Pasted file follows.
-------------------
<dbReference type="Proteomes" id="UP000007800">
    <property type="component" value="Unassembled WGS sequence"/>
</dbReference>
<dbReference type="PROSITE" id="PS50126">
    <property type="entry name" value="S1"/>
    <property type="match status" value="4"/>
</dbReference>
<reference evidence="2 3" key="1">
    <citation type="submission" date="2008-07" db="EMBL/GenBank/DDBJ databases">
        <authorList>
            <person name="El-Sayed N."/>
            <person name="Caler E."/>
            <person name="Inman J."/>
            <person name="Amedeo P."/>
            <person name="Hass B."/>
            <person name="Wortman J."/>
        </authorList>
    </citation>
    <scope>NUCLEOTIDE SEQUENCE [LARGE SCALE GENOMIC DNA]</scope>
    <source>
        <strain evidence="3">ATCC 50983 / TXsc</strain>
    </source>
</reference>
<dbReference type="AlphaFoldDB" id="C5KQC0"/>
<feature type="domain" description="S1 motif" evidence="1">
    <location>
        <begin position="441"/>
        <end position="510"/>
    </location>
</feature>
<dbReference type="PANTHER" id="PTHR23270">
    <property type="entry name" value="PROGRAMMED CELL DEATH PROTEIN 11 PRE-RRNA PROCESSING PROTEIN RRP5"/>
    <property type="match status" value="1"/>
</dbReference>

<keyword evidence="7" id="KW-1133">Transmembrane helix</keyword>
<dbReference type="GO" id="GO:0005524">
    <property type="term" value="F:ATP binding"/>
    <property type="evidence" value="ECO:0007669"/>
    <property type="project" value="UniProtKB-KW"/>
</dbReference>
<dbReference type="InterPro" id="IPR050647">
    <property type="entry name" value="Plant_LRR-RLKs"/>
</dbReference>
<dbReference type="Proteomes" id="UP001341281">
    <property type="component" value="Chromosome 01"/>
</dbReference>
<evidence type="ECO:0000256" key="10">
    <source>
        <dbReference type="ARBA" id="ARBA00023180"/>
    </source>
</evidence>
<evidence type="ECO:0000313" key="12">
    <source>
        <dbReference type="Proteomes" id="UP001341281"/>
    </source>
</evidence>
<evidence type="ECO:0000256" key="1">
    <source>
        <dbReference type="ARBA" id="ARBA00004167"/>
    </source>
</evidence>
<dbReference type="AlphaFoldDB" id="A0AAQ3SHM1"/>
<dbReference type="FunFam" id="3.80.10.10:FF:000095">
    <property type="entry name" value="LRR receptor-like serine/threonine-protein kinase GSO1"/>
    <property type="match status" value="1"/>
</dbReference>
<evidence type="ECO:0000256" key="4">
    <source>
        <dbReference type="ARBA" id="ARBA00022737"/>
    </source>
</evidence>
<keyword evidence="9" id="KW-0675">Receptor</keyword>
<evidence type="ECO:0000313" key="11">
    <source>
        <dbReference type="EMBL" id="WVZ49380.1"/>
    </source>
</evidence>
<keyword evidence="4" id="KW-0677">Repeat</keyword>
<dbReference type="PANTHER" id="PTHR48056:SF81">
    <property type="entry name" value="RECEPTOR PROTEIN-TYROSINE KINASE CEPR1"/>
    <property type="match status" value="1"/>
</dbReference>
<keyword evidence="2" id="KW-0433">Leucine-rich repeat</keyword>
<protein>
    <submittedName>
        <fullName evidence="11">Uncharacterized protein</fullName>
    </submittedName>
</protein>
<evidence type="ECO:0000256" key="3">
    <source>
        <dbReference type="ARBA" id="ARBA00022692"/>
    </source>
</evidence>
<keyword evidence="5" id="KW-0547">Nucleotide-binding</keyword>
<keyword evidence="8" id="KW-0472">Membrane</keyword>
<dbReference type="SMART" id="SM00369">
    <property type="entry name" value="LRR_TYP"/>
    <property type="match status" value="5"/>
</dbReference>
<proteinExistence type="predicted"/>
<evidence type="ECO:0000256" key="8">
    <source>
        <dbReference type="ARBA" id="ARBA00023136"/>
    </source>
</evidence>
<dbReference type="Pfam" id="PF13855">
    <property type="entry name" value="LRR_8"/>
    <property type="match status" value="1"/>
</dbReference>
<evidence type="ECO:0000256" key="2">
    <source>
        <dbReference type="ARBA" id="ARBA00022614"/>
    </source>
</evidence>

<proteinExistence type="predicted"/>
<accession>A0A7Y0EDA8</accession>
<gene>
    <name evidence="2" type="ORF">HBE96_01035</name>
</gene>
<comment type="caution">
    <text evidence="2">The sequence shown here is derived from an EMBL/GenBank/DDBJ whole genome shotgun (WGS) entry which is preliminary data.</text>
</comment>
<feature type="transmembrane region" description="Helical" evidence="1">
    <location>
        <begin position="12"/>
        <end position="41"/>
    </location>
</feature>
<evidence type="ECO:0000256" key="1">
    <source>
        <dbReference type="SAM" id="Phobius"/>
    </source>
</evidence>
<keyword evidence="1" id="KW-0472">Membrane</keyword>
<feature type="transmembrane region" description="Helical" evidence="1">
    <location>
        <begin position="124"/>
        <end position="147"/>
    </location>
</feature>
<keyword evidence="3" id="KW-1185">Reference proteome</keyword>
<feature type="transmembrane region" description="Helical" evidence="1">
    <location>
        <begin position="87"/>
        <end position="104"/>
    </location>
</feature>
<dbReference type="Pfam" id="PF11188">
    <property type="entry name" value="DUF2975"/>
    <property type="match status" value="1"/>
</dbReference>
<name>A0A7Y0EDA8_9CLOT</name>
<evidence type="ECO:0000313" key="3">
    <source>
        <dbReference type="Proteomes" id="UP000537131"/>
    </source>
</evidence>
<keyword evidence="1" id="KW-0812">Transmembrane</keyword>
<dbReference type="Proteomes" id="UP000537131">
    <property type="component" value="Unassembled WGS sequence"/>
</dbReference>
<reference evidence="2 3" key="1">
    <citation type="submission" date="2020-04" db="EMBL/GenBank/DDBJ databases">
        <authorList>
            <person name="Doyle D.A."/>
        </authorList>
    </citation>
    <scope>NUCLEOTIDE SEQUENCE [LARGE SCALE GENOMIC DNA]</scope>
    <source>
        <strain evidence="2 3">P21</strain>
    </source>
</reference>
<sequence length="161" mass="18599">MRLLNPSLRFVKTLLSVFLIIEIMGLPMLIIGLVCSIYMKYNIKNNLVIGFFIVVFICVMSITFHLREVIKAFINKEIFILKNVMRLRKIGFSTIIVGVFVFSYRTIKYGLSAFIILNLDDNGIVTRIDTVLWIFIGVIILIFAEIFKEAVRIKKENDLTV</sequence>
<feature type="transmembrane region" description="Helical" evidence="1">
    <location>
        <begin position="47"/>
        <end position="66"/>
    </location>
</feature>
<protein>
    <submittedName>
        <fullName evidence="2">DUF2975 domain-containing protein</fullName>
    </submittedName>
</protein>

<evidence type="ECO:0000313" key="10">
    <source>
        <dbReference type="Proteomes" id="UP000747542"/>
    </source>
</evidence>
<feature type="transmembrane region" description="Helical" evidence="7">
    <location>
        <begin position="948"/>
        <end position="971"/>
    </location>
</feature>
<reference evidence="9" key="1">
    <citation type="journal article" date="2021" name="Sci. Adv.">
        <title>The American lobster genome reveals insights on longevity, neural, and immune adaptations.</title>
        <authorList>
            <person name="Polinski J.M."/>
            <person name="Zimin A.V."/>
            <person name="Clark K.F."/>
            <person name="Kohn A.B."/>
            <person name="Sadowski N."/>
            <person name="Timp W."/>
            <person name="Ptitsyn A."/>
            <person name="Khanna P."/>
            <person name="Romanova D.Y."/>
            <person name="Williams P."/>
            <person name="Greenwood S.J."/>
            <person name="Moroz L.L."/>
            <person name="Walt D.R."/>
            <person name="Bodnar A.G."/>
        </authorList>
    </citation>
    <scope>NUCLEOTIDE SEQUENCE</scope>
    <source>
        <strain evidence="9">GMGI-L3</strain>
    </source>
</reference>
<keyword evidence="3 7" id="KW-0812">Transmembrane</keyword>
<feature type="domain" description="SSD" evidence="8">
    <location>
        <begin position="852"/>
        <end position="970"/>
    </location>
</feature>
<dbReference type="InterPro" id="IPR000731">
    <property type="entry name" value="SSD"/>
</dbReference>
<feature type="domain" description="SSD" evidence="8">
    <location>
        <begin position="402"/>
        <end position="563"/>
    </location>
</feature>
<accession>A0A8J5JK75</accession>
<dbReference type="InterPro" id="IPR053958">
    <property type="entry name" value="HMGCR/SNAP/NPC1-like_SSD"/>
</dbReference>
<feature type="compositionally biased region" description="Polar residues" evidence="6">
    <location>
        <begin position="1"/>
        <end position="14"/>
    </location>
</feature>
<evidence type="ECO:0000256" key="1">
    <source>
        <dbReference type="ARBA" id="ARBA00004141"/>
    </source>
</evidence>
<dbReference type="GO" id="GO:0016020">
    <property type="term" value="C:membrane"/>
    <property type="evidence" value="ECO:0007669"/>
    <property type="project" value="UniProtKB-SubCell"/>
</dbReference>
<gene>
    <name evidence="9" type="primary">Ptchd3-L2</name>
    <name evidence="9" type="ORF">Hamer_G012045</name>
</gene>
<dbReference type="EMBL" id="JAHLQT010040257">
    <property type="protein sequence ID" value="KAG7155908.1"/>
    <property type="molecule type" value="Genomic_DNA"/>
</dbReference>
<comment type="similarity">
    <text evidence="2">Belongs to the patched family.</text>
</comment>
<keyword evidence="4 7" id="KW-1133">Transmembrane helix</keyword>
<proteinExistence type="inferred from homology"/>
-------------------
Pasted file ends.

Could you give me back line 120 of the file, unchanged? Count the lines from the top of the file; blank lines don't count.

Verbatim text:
<comment type="caution">